On a motion to dismiss, made pursuant to Fed. R. Civ. P. 12(b) (6), for failure to state a claim, the burden of proof lies with the moving party. Johnsrud v. Carter, 620 F.2d 29, 33 (3d Cir. 1980). The court must construe liberally all allegations made in the complaint since such a motion results in a determination on the merits at an early stage of Plaintiff's case. Columbia Pictures Industries, Inc. v. Redd Horne, Inc., 749 F.2d 154, slip op. at 13 (3d Cir. 1984); Mortensen v. First Federal Savings & Loan Ass'n., 549 F.2d 884, 891 (3d Cir. 1977). The motion should be granted only if "it appears beyond doubt that the Plaintiff can prove no set of facts in support of his claim which would entitle him to relief." Hospital Building Co. v. Trustees of Rex Hospital, 425 U.S. 738, 746, 48 L. Ed. 2d 338, 96 S. Ct. 1848 (1976) (quoting Conley v. Gibson, 355 U.S. 41, 45-46, 2 L. Ed. 2d 80, 78 S. Ct. 99 (1957).
Turner has offered no proof whatsoever to support its motion to dismiss generally. We deny that aspect of the motion, without further consideration, for failure to meet the burden of proof required of a moving party.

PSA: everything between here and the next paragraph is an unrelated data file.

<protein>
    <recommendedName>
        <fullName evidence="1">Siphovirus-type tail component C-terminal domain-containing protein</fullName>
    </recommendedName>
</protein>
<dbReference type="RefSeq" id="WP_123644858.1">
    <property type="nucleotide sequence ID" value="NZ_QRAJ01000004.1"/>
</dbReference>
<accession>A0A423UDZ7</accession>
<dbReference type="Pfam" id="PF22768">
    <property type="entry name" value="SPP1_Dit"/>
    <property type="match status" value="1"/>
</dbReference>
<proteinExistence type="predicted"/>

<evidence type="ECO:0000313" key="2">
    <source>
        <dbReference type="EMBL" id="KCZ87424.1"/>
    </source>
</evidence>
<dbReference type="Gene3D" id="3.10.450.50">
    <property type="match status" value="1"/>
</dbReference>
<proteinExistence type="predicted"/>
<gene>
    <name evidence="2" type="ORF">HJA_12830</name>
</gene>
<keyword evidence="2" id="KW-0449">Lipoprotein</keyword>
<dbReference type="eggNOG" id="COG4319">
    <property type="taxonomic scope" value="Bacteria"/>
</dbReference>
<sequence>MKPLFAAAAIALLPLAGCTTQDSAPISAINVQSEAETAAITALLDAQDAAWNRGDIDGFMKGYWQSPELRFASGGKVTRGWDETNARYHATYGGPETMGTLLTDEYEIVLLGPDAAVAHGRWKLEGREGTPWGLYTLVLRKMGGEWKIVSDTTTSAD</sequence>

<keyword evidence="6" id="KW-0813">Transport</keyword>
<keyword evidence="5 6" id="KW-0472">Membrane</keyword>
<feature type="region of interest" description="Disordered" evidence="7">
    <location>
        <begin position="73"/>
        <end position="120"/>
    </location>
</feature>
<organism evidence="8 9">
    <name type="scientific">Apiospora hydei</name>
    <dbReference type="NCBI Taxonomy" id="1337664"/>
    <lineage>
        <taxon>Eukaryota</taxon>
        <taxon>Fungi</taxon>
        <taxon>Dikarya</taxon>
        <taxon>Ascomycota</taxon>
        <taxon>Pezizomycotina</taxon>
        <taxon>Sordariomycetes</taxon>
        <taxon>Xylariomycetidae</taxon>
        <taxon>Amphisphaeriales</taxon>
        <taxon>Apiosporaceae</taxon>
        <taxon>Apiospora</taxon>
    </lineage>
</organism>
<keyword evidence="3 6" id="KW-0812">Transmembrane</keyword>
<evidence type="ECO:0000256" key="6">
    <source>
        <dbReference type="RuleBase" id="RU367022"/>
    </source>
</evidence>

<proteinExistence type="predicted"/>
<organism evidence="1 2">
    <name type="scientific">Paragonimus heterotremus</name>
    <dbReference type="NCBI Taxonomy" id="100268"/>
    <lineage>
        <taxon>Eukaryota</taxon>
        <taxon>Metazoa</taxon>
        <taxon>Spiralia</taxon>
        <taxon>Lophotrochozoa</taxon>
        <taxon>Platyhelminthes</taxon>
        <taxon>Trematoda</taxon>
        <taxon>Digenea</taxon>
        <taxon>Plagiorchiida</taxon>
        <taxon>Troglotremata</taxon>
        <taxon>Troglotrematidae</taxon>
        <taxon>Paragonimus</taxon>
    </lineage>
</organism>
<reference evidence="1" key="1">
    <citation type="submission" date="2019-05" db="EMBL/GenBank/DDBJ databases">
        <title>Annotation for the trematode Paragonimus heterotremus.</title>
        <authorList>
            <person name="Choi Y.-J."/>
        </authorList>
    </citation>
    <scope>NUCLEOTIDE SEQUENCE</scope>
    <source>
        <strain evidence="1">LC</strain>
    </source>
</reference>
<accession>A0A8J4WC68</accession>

Turning now to Turner's motion to dismiss paragraphs 17 and 18 of the Complaint, we focus on Pennsylvania's implied warranty law as it applies to commercial construction situations. Although case law on this issue is sparse, we note that at least two Pennsylvania courts have recognized implied warranties recently in commercial construction situations. Sports Management Group, 16 D. & C. at 765; Metropolitan Edison v. United Engineers, 4 D. & C.3d 473 (Phila. County 1977). Likewise, an earlier Pennsylvania decision, relied on by the Elderkin court, acknowledged the existence of implied warranties in other than residential construction cases. Bodan v. Fickett, 24 D. & C.3d 115 (Cumberland County 1982). Finally, a federal court in this district has recognized the existence of implied warranties of fitness in construction contracts. Cluett, 492 F. Supp. at 74 n.8.